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American Households Are Absorbing The Costs Of The Trade War

Trade War

Somebody’s keeping score in this trade war, and it’s the Congressional Budget Office (CBO), which now says that this tit-for-tat with China will end up costing the average American household $580 by next year--and that doesn’t include new tariffs that are set to go into effect in the third quarter of this year.  If $580 doesn’t sound like a deal-breaker for the average American, think again: That figure represents $60 billion in lost economic activity. 

It’s also not a small figure when you consider that nearly 40 percent of American adults would not be able to cover a $400 emergency with cash, savings or a credit card that could be quickly paid off. 

“Higher trade barriers — in particular, increases in tariffs — implemented by the United States and other countries since January 2018 are expected to make U.S. GDP about 0.3 percent smaller than it would have been otherwise by 2020,” CBO Director Phillip Swagel said on Wednesday, as reported by The Hill

The newly released CBO study comes amid repeated claims by Trump that the U.S. is not bearing the cost burden of the administration’s tariffs on China.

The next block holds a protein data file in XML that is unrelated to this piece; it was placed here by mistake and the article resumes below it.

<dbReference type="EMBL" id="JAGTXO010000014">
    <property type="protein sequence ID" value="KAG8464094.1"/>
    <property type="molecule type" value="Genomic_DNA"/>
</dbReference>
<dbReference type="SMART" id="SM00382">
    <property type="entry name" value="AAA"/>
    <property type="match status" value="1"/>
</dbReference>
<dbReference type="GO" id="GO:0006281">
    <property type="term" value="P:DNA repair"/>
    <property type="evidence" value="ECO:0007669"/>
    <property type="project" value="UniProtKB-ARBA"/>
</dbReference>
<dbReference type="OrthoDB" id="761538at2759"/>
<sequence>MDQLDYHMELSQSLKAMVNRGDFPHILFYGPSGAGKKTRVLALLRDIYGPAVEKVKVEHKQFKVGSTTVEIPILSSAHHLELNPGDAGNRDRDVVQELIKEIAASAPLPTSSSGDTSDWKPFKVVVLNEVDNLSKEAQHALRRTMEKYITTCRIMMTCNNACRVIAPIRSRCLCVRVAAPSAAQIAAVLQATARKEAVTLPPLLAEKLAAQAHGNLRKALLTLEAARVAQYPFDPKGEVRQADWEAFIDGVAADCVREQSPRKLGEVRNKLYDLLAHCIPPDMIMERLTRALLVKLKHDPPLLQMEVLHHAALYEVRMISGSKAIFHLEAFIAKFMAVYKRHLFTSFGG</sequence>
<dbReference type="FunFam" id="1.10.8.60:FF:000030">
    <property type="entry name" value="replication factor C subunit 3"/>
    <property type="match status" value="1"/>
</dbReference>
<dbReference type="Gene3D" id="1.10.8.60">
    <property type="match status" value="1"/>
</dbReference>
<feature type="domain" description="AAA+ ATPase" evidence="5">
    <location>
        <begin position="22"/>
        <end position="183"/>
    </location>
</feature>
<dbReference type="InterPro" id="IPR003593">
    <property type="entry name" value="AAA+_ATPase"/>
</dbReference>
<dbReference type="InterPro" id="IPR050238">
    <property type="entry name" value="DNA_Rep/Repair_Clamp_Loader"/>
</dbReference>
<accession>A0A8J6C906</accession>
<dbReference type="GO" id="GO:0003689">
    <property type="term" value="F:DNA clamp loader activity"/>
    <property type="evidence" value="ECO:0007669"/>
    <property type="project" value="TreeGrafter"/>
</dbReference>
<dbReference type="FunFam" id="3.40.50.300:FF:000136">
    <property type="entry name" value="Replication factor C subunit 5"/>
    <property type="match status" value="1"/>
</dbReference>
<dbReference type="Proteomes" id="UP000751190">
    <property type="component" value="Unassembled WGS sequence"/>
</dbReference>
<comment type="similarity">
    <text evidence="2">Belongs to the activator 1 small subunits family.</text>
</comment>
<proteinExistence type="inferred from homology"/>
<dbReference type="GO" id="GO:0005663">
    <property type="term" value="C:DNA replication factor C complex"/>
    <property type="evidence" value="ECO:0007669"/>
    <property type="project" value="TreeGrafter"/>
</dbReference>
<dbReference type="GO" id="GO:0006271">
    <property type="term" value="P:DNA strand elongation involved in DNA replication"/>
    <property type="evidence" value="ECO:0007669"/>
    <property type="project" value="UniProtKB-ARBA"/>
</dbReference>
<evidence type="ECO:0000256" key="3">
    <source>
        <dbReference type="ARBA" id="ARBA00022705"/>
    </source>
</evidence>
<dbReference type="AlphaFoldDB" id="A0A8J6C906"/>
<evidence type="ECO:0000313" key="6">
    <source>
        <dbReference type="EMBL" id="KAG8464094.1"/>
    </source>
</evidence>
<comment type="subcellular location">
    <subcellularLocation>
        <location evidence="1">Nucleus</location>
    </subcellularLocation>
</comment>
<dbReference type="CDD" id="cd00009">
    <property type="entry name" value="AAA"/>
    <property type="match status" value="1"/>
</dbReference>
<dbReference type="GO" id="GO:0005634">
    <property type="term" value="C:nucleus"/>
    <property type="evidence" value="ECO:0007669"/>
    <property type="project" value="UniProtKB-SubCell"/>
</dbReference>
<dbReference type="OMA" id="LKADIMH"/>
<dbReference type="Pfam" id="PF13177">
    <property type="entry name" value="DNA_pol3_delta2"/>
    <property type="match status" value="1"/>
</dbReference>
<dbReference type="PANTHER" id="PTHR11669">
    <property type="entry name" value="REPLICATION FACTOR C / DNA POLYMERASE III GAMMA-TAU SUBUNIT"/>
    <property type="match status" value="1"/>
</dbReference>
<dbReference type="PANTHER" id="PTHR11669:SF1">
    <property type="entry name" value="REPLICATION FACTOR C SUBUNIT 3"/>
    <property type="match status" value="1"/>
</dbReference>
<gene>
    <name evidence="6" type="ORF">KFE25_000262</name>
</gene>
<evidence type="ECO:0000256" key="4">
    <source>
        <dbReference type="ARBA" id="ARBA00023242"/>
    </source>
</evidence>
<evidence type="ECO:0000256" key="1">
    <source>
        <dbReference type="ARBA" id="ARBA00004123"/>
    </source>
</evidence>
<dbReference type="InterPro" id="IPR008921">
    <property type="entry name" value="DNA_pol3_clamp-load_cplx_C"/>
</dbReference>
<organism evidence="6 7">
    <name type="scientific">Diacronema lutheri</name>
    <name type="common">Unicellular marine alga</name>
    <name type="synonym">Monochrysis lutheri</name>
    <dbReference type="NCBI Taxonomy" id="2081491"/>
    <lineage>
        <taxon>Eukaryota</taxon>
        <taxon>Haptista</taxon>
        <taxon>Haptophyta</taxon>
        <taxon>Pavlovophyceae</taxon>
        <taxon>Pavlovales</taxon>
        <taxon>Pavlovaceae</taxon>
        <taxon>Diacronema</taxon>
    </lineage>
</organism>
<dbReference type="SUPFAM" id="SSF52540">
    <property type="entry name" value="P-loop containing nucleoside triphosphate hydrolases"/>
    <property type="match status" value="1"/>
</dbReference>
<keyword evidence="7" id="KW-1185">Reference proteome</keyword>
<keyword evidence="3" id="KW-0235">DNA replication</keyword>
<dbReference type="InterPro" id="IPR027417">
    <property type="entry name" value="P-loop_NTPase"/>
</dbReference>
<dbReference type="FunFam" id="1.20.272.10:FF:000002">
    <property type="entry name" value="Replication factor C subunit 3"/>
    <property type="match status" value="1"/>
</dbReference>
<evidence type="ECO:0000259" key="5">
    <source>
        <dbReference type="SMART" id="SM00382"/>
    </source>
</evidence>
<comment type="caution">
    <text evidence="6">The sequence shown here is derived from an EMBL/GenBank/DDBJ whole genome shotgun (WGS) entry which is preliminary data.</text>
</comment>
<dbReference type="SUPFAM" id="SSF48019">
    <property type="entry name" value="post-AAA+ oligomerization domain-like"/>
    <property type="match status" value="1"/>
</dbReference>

That $580 loss to the average American wallet is also set to get worse. The next phase of tariffs is a planned 10-percent tariffs on billions more in Chinese goods by the fourth quarter of this year, plus whatever tariff-related retaliation Beijing has in store for us. 

The CBO also had some other bad news in its Wednesday outlook report, projecting that budget deficits will average $1.2 trillion a year between 2020 and 2029 “boosting debt held by the public to 95 percent of GDP in that year--its highest level since just after World War II.”

Related: Market Sentiment At Its Lowest In 10 Months

The bigger picture, according to the CBO, is that Trump’s tariffs are projected to shrink GDP by 2020, with further tariffs threatening to stifle economic growth. 

“Economic output is projected to grow by 2.3 percent in 2019, supporting strong labor market conditions that feature low unemployment and rising wages. After 2019, in CBO’s projections, economic growth averages 1.8 percent per year, which is less than the historical average.”

This year, the budget deficit is expected to hit $960 billion, which is $63 billion higher than CBO’s last report in May. This massive increase is attributed to a new budget deal signed into law by Trump on August 2. 

“The nation’s fiscal outlook is challenging,” CBO director Swagel said in the report. “Federal debt, which is already high by historical standards, is on an unsustainable course.” 

By Fred Dunkley for Safehaven.com

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